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Lindsey is our very cute friend from London and the brilliant mind behind the stylish Urban Mums blog, where she shares her favourite finds in the city. She lives in St John’s Wood with her kids Isobel (6), Oliver (4) and her husband Alan. And she’s currently pregnant with baby number 3 due this summer! Here is her dinnertime story.
Oh, dinnertime. Sometimes it goes surprisingly well and other times I am at my wit’s end. I do enjoy cooking and trying new recipes, but I really dread the evenings when I’m coaxing my children to stay in their seats and finish their food!
We eat around 6 during the week, so the kids and I usually eat dinner before my husband returns from work. This means I cook during the week, and my husband cooks more on the weekend. We don’t do separate meals, so whatever we’re eating, the kids are eating, even if it means making a few modifications (i.e. taming spices, swapping an ingredient, etc). I try to make them at least try something before I give up and make them a sandwich!
When it’s sunny outside, we go to the park or zoo straight after school and play with friends until 5 or so. Then it’s a rush home to prepare a quick dinner. My go-to meal on those days is usually homemade macaroni and cheese (simplest cheese sauce ever — it’s usually done before the pasta is finished boiling), and some steamed veggies (sometimes a salad for me, too). If I’m really on top of my game during the week (and 90% of the time this is NOT the case!), I prep before the last school pick-up, so the final stages of dinner will take little time to throw together. (more…)
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Sarah Adams is an American artist living in London who focuses her work on family portrait paintings. I recently had the pleasure of seeing her amazing work last month at her exhibition on ‘Family Dinners’ in Covent Garden. I was intrigued by her interest in family dinnertime (which quite perfectly matches our recent dinnertime series) and really liked the honesty of her paintings — she captures what dinnertime is really like for most families (see painting below — don’t you completely empathise with the emotions of that mother?!). Sarah is happy to commission her work if you’re interested in having your dinnertime captured. She also paints other scenarios (I’m hoping to commission a painting of my children on the beach! More about that later!) Visit her website for more details on commissioning a painting of your own. And here is her dinnertime story:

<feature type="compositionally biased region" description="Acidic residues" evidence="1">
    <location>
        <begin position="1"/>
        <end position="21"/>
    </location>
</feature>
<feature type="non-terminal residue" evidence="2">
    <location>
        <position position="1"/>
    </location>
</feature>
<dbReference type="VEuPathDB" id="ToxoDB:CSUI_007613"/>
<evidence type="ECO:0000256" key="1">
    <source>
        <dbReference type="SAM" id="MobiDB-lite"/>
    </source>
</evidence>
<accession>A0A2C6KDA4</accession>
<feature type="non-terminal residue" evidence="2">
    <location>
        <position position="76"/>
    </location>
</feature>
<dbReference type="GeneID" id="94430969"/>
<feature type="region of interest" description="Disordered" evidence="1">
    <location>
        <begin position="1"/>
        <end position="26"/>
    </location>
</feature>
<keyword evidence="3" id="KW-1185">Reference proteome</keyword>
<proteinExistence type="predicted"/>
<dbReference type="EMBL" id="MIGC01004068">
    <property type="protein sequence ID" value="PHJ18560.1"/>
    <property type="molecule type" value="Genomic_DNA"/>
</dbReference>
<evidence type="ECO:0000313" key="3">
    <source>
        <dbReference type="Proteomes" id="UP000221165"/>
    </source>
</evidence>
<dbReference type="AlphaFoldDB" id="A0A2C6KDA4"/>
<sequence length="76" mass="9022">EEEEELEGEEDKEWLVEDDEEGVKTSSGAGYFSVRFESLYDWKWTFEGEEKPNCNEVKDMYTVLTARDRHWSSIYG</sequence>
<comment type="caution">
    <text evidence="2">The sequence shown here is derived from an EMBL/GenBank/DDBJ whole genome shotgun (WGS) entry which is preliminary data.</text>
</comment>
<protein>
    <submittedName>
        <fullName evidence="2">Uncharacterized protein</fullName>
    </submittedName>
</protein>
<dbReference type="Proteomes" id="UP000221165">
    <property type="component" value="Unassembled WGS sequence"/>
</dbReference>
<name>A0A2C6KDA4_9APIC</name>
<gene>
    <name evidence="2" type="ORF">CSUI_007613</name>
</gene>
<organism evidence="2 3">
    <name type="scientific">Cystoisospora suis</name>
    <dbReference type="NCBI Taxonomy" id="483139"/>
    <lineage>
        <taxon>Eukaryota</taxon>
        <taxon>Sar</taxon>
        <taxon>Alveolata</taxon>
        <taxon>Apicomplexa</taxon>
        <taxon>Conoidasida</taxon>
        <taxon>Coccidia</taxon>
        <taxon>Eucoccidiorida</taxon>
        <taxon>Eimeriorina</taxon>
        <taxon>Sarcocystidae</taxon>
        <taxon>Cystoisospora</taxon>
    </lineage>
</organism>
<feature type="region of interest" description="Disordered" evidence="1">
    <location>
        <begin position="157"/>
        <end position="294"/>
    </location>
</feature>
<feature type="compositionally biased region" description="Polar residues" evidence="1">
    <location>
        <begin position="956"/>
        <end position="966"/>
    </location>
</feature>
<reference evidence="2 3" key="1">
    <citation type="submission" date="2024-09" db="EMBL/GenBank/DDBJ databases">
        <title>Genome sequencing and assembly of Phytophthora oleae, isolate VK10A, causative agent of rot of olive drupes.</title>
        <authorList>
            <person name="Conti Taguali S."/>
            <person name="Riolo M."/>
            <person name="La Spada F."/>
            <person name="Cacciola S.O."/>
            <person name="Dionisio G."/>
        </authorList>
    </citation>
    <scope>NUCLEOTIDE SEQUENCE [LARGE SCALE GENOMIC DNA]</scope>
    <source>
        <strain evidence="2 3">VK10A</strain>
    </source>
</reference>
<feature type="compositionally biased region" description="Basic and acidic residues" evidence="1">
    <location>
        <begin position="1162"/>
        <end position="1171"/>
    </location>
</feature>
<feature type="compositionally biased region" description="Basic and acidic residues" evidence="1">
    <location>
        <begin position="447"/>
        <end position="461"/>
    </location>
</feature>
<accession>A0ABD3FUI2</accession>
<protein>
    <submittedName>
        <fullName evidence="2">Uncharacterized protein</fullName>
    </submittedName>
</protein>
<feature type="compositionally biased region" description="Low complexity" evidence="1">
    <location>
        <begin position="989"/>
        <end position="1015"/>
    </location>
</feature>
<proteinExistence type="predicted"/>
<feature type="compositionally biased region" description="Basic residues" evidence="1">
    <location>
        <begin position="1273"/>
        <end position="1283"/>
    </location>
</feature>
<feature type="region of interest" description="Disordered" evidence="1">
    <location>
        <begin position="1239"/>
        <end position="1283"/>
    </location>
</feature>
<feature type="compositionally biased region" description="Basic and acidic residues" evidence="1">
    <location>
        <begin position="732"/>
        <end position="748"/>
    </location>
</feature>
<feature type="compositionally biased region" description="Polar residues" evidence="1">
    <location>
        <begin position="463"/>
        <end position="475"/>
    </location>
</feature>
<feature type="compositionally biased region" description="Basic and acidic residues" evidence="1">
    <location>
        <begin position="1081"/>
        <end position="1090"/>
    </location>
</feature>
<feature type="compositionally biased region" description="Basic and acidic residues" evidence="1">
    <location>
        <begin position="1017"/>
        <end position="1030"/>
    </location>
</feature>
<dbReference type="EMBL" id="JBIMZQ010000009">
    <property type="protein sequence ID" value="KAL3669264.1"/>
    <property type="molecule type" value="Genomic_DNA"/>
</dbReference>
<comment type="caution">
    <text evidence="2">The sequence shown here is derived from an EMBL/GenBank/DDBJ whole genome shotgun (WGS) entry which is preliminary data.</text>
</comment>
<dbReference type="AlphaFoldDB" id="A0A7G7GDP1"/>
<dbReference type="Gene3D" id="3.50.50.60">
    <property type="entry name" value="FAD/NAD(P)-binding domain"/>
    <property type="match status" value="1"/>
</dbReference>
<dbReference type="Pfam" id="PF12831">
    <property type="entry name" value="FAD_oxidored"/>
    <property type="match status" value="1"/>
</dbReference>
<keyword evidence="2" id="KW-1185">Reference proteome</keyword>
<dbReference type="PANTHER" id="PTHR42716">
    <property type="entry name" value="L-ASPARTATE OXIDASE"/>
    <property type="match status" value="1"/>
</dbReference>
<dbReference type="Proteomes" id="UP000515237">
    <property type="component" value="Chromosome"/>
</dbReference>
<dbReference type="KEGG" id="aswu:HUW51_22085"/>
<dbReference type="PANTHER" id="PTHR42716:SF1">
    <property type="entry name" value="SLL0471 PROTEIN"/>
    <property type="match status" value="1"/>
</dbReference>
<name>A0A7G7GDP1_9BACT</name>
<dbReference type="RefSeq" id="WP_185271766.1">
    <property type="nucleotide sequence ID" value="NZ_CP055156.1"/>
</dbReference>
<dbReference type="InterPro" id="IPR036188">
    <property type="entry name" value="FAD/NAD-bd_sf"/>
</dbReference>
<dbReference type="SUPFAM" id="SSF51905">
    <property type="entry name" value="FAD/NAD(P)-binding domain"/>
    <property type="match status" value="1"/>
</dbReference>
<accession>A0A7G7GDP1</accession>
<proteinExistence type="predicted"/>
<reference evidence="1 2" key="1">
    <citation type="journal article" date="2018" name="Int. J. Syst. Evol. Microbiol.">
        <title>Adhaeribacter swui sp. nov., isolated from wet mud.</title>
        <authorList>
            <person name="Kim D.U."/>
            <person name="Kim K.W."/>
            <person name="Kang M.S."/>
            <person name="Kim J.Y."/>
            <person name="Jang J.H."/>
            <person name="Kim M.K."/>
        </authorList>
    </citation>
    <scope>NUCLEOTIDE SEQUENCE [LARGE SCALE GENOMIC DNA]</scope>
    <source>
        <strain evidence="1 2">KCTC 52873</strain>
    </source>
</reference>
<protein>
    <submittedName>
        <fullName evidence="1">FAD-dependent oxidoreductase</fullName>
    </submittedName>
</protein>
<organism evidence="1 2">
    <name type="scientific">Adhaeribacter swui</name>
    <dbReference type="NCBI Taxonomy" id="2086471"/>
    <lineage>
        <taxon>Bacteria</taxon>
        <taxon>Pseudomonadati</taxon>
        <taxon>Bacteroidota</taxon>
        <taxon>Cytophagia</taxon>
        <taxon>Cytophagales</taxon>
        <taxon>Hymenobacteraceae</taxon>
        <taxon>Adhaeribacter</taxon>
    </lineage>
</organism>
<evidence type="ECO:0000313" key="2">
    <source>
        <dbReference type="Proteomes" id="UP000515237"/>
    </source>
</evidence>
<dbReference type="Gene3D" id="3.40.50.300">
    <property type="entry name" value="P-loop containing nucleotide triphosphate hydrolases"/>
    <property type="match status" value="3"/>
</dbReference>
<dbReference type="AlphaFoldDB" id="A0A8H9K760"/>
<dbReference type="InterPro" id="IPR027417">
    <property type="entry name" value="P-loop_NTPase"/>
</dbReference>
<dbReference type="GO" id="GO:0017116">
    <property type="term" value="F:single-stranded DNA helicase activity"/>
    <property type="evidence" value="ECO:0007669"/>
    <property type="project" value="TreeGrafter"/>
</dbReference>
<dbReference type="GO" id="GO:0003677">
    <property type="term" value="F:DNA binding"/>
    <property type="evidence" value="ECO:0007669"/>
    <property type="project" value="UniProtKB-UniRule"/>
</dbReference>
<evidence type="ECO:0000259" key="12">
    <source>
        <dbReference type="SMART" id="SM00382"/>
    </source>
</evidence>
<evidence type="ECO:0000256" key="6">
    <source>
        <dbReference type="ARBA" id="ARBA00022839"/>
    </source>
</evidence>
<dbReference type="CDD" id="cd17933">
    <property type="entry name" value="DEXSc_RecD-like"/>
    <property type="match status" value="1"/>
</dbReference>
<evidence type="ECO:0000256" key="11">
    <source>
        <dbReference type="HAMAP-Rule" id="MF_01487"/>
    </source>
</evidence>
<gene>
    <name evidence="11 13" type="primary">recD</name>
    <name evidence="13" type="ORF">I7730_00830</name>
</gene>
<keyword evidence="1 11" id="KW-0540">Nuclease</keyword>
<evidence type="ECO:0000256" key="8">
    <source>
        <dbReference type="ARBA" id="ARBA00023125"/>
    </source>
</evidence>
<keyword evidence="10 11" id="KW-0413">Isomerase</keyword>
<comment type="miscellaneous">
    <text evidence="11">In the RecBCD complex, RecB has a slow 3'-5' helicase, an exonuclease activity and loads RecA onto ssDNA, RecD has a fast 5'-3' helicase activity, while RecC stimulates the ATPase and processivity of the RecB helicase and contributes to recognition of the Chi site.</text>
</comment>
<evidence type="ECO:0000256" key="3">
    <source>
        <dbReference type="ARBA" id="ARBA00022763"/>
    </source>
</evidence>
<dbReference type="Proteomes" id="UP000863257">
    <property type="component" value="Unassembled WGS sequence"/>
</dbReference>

During the normal working week, dinnertime in our house signals the beginning to the bedtime routine – first dinner, then bath, then stories, then bed. It has never been that whimsical moment where everyone sits down together to enjoy each other’s company at the end of the day, smiling and passing bread.
Over the last couple of years, I’ve attempted to document our dinnertime experiences because I was confused to why it was not the idyllic episode my mum friends were claiming to have – ‘oh my daughter eats everything.’ ‘I make it fresh every night.’ I find it discouraging when you spend a lot of time preparing food that is not going to be eaten by a child who is going through a ‘beige phase’ – pasta, cereal, hummus, bread. In the recent past, dinnertime has been a chore. (more…)
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Lara Soetekouw is Italian and lives in Fulham (London, UK) together with her three kids Giacomo (8), Livia (6) and Giulia (4), and her Dutch husband Arjen. She’s the owner of the brilliant online boutique Big Blue Cuddle, where at least 15% of the profits is directly donated to a charity — that’s shopping for a good cause! Here is her dinnertime story.
My husband and I both love food. We love shopping for it, we love cooking it and we love eating it. So naturally we try to instil the same love in our children. Consequently, our son (8) and 2 daughters (6 and almost 4), are dragged to markets and shops, are often happy to help out in the kitchen and are encouraged to at least taste everything we put in front of them.
I try to be adventurous in what I cook for them and give them a lot of variety. I dream of making them stir fry noodles, meet stews with fruit (e.g. pork with prunes), fish cakes, risotti and minestrone, and I do, but the reality is that last night’s leftovers, pasta al pesto and just-about-anything-with-hummus are big favourites! Especially during our hectic week.The kids take turns setting the table and every single meal ends with a piece of fruit and often a yogurt. The biggest challenge is to make them stay at the table until everybody has finished, particularly as we have both the quickest and the slowest eaters in the universe in the same family.
We have adopted the English schedule of feeding the kids around 5:30 (ridiculously early for Italian standards. “That’s snack time!” my friends tease me) and of having a quiet and civilised grown-up dinner for the 2 of us around 8pm when the kids are tucked in bed. My husband gets home from work only in time to read them a short story and kiss the children good night, if he’s lucky, but we take turns cooking our dinner (lucky me!).